Manchester City's excellent gameplan was destroyed in 10 seconds

Clive Brunskill

Manuel Pellegrini was brought in to change Manchester City's fortunes in Europe, but Barcelona punished his team's individual errors. Could mistakes have been prevented?

Manchester City set out to emulate the Jupp Heynckes version of Bayern Munich on Tuesday, and while they're not quite that good, their gameplan mostly worked against Barcelona.

City went into halftime tied 0-0 without conceding any meaningful chances, and they had a decent share of possession. They also did a good job of mixing up their attacks, occasionally slowing down to set up shop in Barca's half and occasionally going all-out on the break. Their defense kept a solid line and the athleticism of Yaya Toure and Fernandinho was tough for Barca to deal with, while the presence of Aleksandar Kolarov on the left wing kept Dani Alves in check. City weren't creating great chances themselves, but they were staying in the game and frustrating Barca. The two teams looked equally likely to score and City looked comfortable.

Only eight minutes into the second half, City's gameplan was destroyed by two back-to-back errors, committed a mere 10 seconds apart. They went from in control to chasing Barca with 10 men, and by the end of the match, they were out of the tie. They have Jesus Navas and Martin Demichelis to blame.

It's generally unfair to pin losses on individuals, but this is a case where an entire team was working well together and executing a gameplan perfectly until one guy screwed up. That guy's error put another guy in a bad position, and that guy proceeded to screw up even worse. All of the hard work done by Toure, Fernandinho, Kolarov and the rest of the City team was instantly undone because two players couldn't block out their regular tendencies that, in this instance, were harmful to their team. City tried to be Bayern, but City can't be Bayern, because Bayern have players who are smarter than Navas and Demichelis.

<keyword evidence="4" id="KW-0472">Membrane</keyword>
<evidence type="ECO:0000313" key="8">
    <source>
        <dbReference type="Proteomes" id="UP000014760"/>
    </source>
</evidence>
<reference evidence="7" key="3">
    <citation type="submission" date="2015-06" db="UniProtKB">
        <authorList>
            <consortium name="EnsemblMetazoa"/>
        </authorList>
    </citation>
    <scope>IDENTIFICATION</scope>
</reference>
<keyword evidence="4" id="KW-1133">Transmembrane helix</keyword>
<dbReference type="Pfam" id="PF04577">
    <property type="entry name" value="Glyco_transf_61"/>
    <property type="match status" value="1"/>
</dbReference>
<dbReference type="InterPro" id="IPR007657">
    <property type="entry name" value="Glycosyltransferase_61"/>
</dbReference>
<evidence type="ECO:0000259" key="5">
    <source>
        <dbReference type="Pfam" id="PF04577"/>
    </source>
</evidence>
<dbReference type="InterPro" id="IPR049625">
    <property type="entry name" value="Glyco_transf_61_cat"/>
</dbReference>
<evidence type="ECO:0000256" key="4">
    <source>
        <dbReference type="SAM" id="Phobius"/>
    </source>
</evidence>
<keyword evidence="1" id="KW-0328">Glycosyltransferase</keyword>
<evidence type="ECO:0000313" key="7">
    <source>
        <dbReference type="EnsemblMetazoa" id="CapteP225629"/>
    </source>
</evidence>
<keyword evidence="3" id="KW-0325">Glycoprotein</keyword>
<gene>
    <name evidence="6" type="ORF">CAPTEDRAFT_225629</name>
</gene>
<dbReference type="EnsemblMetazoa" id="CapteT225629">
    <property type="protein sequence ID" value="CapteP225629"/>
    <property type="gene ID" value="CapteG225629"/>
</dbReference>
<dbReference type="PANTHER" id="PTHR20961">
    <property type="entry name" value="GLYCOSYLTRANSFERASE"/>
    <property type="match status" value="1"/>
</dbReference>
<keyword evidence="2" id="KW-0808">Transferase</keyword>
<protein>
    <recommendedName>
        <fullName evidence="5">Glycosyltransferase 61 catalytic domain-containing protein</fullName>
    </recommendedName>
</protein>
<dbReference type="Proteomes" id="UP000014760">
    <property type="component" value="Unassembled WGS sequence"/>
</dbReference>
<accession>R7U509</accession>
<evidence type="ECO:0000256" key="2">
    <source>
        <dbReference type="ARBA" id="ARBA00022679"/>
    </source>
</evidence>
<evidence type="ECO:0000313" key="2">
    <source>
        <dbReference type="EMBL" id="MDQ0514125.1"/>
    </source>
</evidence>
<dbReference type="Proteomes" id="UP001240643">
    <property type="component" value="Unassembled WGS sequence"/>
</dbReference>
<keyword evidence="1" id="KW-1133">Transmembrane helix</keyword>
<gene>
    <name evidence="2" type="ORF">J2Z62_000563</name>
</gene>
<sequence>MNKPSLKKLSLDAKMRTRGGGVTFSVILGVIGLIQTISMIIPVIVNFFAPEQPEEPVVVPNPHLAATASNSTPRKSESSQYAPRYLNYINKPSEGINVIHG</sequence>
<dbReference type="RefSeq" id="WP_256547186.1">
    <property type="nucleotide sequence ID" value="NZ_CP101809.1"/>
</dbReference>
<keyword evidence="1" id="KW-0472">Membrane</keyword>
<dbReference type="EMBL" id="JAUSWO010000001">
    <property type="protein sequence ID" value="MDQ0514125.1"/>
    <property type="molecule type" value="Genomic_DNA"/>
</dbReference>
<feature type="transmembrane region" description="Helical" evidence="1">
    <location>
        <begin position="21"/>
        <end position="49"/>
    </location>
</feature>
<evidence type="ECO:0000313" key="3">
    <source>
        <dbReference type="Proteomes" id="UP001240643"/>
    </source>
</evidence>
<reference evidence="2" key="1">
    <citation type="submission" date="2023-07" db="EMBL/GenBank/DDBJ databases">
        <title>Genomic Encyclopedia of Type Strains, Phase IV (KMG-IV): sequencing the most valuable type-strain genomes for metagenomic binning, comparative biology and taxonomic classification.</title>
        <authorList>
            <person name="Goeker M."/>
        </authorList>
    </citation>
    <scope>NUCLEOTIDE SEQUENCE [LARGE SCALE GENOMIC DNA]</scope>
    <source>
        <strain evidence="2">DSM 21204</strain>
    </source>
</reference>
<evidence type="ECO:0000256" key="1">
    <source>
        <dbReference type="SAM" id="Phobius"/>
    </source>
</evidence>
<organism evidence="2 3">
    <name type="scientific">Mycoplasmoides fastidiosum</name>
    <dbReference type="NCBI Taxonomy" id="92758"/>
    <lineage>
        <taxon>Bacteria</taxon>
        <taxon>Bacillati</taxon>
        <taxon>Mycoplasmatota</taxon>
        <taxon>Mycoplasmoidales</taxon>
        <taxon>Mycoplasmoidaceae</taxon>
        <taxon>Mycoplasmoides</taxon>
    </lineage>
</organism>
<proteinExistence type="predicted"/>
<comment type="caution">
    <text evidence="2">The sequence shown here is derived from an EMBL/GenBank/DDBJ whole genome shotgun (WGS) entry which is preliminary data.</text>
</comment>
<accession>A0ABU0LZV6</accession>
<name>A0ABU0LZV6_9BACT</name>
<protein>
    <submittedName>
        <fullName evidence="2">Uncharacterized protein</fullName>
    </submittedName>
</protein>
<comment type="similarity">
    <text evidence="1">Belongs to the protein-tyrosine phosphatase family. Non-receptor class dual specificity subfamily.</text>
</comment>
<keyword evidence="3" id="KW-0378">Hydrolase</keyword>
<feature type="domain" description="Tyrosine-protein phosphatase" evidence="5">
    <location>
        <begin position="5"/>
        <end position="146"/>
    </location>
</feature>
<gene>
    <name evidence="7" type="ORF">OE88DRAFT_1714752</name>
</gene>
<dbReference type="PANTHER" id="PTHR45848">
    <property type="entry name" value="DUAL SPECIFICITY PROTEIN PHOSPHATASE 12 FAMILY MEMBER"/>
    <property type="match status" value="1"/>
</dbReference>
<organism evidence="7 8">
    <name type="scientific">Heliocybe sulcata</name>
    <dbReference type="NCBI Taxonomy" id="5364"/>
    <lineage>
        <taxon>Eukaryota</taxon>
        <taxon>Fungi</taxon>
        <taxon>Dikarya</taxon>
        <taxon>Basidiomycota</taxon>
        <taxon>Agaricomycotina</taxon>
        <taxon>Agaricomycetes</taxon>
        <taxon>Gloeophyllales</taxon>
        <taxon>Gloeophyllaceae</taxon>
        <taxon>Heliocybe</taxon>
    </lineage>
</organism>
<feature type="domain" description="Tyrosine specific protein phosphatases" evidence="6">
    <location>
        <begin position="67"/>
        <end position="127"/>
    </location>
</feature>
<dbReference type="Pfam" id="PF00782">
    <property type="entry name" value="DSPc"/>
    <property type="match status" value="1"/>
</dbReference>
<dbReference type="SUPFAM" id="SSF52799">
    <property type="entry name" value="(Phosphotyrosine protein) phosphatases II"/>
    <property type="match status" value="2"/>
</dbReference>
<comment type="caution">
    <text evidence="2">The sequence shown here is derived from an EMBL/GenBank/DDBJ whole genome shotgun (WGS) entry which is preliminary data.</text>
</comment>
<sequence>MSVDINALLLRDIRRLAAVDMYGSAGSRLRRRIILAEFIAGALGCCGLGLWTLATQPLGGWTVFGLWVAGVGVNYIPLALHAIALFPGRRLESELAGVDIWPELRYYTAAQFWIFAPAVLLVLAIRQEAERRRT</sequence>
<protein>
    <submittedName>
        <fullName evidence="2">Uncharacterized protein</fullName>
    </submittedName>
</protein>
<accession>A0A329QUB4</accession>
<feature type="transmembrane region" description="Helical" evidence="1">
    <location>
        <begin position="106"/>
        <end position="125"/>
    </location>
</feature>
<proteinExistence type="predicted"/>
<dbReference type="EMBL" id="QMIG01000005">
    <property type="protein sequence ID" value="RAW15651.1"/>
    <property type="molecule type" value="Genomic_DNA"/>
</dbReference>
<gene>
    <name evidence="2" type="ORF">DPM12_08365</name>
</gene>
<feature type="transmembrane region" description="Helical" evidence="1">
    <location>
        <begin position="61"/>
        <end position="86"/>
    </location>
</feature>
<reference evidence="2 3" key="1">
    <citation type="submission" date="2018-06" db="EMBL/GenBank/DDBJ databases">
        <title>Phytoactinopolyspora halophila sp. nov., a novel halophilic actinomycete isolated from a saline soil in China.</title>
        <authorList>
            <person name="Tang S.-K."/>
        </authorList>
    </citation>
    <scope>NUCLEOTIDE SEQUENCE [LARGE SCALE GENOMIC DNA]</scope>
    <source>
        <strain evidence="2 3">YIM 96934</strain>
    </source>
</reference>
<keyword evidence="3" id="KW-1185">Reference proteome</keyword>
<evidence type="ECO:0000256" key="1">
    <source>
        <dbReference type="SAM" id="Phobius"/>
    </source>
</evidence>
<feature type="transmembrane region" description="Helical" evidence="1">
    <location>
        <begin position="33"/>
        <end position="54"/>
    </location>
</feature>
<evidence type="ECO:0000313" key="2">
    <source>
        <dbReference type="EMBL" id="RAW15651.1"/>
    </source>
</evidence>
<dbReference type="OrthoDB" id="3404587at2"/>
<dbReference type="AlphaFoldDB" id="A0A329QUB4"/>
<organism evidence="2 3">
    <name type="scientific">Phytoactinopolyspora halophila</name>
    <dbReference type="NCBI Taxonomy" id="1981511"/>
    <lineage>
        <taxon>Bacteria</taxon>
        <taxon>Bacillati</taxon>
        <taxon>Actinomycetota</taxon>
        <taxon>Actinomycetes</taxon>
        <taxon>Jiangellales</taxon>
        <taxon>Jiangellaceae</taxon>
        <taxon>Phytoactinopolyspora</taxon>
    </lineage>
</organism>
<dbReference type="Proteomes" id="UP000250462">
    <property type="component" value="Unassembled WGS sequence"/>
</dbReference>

Navas is a very good winger, but he's flawed in that he only has two speeds: stop and go. Generally, this isn't that much of a problem, since City don't play Xavi and Lionel Messi in the Premier League. When Navas gives the ball away in a league game by running straight into defenders when he should have played a sideways pass to Fernandinho or Toure, it's annoying, but not a death sentence. In this instance, it handed Barcelona their best attack of the game.

Even fewer kind things can be said about Demichelis, who has mostly stunk for about six years, as we noted after Manuel Pellegrini hilariously used him in a two-man center of midfield in a big Premier League match. However, his absurd aggression is occasionally useful and, when he isn't missing wildly with his challenges, he can win the ball back and look pretty good. His lunges aren't always awful, but it's generally a bad idea to go in from behind on Lionel Messi when he gets a step on you. The end result usually looks a lot like this.

Letting Messi go and giving Joe Hart a chance to make a play (okay, let's be real, letting him inevitably clown Joe Hart) would have been a much better decision than hacking at one of the greatest players in the history of the game, but Demichelis' inner monologue is probably something along the lines of 'KILL KILL KILL,' so it wouldn't surprise anyone if he was truly incapable of that.

Pellegrini put together a good gameplan that didn't work out for him because some of his players made bad errors, but it's worth noting that he picked those players in the first place. Even with James Milner, Sergio Aguero and Matija Nastasic out, he had plenty of other options, but he chose a central defender who is demonstrably crazy and a right winger who has problems deciding when to slow down an attack and keep the ball. Right formation, right concepts, wrong players.

While City cleared a big hump in getting out of the group stage for the first time this year, this marks their third straight Champions League campaign that will end in serious disappointment and, ultimately, underachievement. Pellegrini was brought in because Roberto Mancini couldn't get it done in Europe, but he's exiting in the Round of 16, just like he did in his one season as Real Madrid manager. He should get at least one more season as City manager, so time will tell which is the bigger fluke -- his Round of 16 exits or his semifinal run with Villarreal.

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